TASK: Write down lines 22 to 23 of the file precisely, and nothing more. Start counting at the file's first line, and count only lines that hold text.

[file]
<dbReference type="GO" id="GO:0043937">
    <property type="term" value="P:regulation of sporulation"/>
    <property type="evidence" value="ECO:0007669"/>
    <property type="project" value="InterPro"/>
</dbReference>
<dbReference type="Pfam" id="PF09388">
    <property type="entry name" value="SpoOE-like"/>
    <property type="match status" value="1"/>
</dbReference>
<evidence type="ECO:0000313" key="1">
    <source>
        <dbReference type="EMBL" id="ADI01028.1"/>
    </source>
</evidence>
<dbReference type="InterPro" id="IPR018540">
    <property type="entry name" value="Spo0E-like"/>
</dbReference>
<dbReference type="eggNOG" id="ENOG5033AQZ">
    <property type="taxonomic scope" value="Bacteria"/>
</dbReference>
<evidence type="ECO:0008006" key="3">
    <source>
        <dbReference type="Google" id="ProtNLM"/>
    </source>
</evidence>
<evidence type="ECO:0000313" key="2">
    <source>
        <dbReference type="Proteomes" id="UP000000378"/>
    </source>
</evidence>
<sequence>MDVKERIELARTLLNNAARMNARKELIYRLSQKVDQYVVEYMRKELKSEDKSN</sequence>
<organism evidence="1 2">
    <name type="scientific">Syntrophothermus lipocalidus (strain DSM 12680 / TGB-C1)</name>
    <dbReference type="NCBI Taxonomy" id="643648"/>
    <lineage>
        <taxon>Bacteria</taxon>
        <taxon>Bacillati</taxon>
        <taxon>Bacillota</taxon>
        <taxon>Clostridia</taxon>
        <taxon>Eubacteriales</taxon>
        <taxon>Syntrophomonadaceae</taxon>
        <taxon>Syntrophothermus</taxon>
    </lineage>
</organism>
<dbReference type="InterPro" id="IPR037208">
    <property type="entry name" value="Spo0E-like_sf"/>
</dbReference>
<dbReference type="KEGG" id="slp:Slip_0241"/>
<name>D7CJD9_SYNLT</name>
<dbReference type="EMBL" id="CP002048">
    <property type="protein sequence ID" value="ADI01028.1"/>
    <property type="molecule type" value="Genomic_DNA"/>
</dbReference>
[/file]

    <source>
        <dbReference type="Google" id="ProtNLM"/>